“I fuckin’ hate computers!” – James Heller
You know that vibe. The one you get from a game that’s just too cool for school. It’s thankfully become something of the past, for the most part, but it pops its ugly head out every once in a while. Anyone remember Rogue Warrior? The first-person-shooter that is riddled with cursing and hilariously-cheesy one-liners and cool guy clichés? Prototype had a slight bit of that, but god, does it come out here in Prototype 2. The dialogue of all the characters found in this game can be painful, and it made me want to just yank the disc out of the console and play something more worth my time. Slight improvements have been made to the city that you jump around in, but it’s only slight, and you probably wouldn’t see the differences anyway since that old “fog” that used to heavily plague old sandbox games (because the consoles weren’t powerful enough at the time) is still there, despite games like GTA IV and Saints Row: The Third having at least extended the distance between you and the fog since then.
Actually, that’s a major thing theme in this game: signs of a game being old. As you go through, you run into types of missions and gameplay that just isn’t used anymore, and with good reason. It’s part of the sub-par brand of games that got dropped from the spotlight with the recent up in quality that the last half decade has brought us. Because of this, Prototype 2 just feels old, and it serves as a reminder of where games used to be. Now, to be fair, I’m not saying this is the worst game in the world. No, games like Call of Juarez: The Cartel and many others are more deserving of that spot. I mean, Prototype 2 functions, and if you for whatever reason need to have some sandbox fun, it could tide you over for a day maybe. But for a sequel that gets a lot of marketing, and is one of the biggest things Radical Entertainment has ever done, and is a second chance to get everything right, with a map telling you what you should keep and what you should toss, Prototype 2 joins the ranks of Lost Planet 2 in the tier of games that should’ve improved and saved a franchise, but didn’t. Hell, at least I think Lost Planet 2 had the ambition to reach for the stars with something new.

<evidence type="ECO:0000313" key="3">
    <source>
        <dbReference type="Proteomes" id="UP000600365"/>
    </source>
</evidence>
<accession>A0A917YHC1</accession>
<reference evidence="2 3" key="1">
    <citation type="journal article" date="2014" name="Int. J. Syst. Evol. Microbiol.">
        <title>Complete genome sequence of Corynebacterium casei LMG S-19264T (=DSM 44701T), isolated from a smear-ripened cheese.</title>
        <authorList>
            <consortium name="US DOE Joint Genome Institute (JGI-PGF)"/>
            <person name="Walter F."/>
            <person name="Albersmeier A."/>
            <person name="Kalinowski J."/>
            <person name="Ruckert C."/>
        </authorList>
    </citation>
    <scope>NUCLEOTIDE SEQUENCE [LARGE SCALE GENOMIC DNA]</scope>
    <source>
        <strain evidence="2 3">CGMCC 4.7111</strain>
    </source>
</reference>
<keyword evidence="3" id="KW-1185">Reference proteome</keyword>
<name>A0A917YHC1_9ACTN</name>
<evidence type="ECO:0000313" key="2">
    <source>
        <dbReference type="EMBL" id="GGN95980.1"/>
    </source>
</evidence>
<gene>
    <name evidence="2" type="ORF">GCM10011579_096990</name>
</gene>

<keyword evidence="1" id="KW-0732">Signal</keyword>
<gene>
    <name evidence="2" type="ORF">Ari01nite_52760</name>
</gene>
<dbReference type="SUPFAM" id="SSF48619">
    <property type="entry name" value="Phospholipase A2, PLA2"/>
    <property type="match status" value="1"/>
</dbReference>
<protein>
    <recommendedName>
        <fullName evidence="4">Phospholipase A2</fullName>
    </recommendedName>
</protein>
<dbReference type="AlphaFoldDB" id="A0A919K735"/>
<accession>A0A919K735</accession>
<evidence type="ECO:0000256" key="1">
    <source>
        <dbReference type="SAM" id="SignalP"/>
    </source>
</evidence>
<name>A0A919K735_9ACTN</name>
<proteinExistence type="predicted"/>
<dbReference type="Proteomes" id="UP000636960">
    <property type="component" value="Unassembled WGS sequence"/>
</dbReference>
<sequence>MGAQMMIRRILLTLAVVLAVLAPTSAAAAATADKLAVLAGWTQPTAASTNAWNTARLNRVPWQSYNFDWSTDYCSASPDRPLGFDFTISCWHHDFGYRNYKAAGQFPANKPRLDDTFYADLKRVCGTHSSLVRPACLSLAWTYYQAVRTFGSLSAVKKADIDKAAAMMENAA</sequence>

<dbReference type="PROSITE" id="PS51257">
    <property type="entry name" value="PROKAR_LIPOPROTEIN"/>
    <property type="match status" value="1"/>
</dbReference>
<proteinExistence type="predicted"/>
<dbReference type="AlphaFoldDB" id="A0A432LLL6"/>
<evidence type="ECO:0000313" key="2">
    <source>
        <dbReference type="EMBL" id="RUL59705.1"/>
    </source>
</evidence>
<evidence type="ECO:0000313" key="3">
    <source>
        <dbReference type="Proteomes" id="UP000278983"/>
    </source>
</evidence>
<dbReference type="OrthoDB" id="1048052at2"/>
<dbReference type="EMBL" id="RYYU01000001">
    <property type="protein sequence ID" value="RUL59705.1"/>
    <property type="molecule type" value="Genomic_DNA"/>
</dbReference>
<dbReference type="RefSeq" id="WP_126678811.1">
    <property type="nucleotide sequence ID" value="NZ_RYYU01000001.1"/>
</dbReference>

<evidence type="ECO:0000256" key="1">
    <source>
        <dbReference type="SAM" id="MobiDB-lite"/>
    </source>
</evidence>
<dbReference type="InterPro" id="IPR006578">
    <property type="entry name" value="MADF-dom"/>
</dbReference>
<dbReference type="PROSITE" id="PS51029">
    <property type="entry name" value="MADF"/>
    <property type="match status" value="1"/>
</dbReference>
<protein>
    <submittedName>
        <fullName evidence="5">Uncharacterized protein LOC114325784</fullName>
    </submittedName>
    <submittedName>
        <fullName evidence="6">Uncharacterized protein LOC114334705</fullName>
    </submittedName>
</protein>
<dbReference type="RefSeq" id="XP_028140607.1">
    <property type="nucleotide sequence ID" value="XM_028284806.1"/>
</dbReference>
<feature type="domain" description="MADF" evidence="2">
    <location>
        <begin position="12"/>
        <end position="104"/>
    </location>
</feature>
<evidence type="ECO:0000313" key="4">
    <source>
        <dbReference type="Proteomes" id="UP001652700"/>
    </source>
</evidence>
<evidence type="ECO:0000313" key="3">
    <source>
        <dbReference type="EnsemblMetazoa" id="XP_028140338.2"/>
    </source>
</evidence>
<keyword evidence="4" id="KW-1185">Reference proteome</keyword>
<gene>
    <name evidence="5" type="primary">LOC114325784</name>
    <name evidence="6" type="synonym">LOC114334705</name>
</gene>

I hope you’re looking forward to being bored by every type of enemy soon after they’re introduced.
If you haven’t gotten the gist of what I’m saying, or just skipped to the last paragraph, I will gladly summarize, ’cause that’s the kind of guy I am! Prototype 2 is a functioning game that is competent enough. That is not to say that it is good, and it certainly doesn’t help that it’s worse than the previous game in almost every way. The writing is sub-par, the overall vibe of the game seems like it’s targeting (and encouraging the behavior of) the kids playing Halo, trying to curse like big men without comprehending what they’re saying. The gameplay seems to have devolved some from the original, diminishing the one thing that the original Prototype had going for it. The graphics have improved from the previous, but in 2012, you’re supposed to have graphics that don’t look like they’re from 2005. While an improvement, they only met what is expected of games today. Other than that, nothing stands out and shines among the muck in Prototype 2, and with the lack of any gamers aware of its release despite all the marketing combined with the poorness of the game itself, it’ll be a miracle if Radical gets another shot at making something of this franchise.
Final Score: 6.0/10